The core spirit of fast.ai is using pre-trained networks to classify images, and fine-tune them at the end. This turned out to be a very successful idea. I used the whole morning to build the pipeline, and it works! My first classifier, which is using ResNet34 as pretrained model, works as well as baseline. Later, Lihao trained this model further to push it to 0.85, and we tried several other models like ResNet18 and ResNet50. Even NN simple as RetNet18 can achieve good results at 0.82 after fine-tunning. Williame also developed a neural net using mobile net which is achieving 0.81 on public leaderboard.

Meanwhile at the same time, Fengari shared his 0.88 baseline, which is using EfficientNet. You can imagine that this fed many competitors attending this competition. Lihao then switched to this new baseline and adapted its cross-validation scheme. At last, we merged our three ResNet pretrained models and two EfficientNet adaptations as final result. That placed us at 17th over the whole leaderboard (34 teams). Not too bad for me as my first CV competition experience!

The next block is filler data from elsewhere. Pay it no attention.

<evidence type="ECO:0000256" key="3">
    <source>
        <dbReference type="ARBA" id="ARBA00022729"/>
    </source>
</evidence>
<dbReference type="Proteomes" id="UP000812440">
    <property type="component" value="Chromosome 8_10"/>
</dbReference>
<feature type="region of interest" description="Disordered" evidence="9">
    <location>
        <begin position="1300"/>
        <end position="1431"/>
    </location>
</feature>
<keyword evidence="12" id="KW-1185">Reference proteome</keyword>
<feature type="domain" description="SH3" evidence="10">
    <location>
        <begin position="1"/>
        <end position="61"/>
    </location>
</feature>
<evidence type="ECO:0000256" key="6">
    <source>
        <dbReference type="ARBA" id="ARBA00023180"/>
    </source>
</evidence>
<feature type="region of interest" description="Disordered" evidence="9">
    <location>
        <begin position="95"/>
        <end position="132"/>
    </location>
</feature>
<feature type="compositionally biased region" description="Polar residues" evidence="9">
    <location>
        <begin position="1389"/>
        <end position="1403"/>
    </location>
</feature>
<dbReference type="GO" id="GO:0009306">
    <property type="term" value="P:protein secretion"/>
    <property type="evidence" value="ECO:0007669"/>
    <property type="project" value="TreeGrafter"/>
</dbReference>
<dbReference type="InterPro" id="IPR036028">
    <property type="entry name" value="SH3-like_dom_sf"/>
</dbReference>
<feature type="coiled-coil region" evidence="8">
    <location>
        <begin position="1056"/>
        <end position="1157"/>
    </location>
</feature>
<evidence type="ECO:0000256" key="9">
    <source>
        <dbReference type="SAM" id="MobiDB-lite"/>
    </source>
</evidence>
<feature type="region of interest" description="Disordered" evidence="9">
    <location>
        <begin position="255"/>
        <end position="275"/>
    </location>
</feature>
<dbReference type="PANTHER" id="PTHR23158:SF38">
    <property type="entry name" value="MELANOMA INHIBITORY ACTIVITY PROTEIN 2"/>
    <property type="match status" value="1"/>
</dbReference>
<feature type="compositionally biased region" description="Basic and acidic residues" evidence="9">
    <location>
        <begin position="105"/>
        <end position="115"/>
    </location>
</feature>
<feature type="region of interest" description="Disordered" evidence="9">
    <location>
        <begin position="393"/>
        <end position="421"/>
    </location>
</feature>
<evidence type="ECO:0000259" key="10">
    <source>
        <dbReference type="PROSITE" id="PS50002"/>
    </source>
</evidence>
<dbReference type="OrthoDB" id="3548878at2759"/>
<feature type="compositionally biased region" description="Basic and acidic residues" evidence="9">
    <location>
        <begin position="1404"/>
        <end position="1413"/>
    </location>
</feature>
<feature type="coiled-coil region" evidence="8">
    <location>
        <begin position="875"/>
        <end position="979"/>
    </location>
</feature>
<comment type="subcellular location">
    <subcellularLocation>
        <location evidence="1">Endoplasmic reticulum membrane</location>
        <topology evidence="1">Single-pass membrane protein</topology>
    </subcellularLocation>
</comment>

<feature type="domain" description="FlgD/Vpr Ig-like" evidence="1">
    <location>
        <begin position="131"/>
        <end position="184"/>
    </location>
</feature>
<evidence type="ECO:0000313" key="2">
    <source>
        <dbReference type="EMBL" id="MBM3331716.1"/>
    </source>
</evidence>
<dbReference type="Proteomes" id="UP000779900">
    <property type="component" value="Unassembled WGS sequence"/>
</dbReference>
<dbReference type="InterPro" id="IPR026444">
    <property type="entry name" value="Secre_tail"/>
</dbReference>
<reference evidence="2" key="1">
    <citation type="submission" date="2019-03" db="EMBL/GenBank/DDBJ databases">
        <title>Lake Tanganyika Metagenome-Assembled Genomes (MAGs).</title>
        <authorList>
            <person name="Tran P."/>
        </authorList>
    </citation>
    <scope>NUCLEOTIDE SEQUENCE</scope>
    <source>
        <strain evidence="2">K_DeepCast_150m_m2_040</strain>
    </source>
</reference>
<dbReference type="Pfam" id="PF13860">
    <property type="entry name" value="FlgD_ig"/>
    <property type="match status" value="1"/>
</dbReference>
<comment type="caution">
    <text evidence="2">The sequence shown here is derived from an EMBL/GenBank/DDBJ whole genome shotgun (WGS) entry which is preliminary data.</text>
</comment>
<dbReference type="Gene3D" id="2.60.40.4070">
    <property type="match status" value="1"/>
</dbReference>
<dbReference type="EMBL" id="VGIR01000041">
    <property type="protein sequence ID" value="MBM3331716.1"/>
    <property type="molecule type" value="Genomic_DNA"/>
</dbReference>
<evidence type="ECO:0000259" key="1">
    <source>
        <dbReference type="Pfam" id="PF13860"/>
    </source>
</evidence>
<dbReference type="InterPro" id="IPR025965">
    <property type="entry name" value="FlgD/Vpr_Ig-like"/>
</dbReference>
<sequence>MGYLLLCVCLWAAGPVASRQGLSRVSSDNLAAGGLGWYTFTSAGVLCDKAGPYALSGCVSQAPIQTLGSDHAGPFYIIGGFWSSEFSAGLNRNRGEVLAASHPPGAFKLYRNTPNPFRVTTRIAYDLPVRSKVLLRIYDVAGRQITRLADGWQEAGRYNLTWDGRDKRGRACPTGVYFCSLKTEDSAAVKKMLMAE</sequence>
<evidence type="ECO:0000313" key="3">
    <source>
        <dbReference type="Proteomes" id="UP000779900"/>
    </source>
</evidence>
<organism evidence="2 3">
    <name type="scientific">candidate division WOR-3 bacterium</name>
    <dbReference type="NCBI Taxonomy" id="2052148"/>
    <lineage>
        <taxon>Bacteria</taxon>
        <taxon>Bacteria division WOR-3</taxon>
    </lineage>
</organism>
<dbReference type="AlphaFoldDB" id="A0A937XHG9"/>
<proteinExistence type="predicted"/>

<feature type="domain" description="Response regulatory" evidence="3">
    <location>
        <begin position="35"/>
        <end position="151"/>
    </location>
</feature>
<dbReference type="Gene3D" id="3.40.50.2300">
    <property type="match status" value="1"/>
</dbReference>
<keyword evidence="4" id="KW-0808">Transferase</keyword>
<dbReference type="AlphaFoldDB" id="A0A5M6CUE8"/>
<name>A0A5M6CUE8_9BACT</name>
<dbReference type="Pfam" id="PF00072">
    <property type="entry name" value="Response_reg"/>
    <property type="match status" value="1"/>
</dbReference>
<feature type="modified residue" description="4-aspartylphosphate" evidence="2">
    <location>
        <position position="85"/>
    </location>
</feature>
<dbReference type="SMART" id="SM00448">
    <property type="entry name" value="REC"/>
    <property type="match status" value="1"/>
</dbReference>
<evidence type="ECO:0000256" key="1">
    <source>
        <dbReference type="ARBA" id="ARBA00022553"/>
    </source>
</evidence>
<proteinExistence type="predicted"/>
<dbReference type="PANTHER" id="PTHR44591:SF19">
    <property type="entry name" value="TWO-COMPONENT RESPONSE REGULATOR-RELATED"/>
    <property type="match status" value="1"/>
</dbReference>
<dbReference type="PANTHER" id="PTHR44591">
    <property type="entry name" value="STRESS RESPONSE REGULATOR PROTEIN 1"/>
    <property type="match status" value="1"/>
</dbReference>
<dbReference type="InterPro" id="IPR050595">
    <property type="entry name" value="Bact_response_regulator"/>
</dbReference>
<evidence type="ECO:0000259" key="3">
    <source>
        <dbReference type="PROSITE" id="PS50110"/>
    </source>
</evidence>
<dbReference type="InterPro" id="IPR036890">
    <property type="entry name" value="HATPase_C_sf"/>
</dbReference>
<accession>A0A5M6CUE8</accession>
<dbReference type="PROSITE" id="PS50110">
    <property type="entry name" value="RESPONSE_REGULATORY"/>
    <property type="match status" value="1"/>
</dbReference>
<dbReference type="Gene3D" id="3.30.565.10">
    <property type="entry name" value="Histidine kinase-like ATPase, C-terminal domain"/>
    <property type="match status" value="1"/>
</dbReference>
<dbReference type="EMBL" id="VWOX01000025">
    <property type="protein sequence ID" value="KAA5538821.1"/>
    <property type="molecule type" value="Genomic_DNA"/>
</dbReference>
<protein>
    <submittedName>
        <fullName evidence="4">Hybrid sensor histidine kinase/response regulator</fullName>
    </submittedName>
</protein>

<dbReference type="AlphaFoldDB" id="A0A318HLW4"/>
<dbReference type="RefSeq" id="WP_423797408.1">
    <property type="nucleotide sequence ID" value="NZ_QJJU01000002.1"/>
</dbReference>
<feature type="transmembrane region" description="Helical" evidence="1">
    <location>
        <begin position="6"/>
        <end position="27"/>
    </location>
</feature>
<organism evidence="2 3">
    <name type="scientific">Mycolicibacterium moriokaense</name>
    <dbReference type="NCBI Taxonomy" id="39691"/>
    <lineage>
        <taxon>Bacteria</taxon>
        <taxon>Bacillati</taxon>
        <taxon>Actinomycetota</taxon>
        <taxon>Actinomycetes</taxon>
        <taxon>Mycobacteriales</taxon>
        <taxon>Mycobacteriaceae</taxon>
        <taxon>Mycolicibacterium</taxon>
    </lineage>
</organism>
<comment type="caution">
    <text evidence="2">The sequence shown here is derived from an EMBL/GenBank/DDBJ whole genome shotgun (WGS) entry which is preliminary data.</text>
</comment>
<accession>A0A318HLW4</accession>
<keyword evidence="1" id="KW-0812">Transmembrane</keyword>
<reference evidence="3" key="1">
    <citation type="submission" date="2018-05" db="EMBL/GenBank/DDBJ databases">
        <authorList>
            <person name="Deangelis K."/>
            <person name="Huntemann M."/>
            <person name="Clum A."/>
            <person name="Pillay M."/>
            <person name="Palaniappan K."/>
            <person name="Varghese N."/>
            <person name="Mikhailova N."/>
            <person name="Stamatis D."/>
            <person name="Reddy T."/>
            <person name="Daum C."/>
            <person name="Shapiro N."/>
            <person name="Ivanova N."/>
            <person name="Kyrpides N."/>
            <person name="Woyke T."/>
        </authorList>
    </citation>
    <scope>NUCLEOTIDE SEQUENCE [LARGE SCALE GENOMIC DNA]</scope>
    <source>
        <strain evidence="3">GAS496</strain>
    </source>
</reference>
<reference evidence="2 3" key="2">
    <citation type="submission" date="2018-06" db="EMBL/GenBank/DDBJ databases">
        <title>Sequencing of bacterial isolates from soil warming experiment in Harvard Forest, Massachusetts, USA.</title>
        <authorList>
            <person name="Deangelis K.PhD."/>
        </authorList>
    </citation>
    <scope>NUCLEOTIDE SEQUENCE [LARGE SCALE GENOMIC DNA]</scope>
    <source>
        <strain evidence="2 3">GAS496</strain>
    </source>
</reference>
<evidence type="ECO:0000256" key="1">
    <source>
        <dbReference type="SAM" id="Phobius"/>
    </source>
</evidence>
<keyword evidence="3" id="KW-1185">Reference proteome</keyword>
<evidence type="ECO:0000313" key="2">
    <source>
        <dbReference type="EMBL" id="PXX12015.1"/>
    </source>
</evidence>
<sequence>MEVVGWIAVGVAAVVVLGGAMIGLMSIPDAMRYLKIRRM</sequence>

Day 2’s experience is like thrown in to a swimming pool (I don’t know how to swim, really) and learn to swim by myself. I have successfully trained a deep neural network targeting computer vision for the first time. Now I’m not fearing CV any more!

The organizer soon announced the winners, who are sitting in-front of us face-to-face during the whole competition. They are using multi-tasking to improve our model, which is a key technique that Williame implied in the morning. Their solution is here: https://github.com/okotaku/kaggle_days_china

Before this Kaggle Day, my ambition was to stand on the winning stage. But unfortunately, I still have many things to learn to achieve this goal. I asked Lihao later if this is the ideal tech venue that he likes, his answer was no, but he still prized the core spirit of this Kaggle community. I hope next year, I would find someone who bear the same mindset as me and debut together. If I could cross-dress the next time, the best!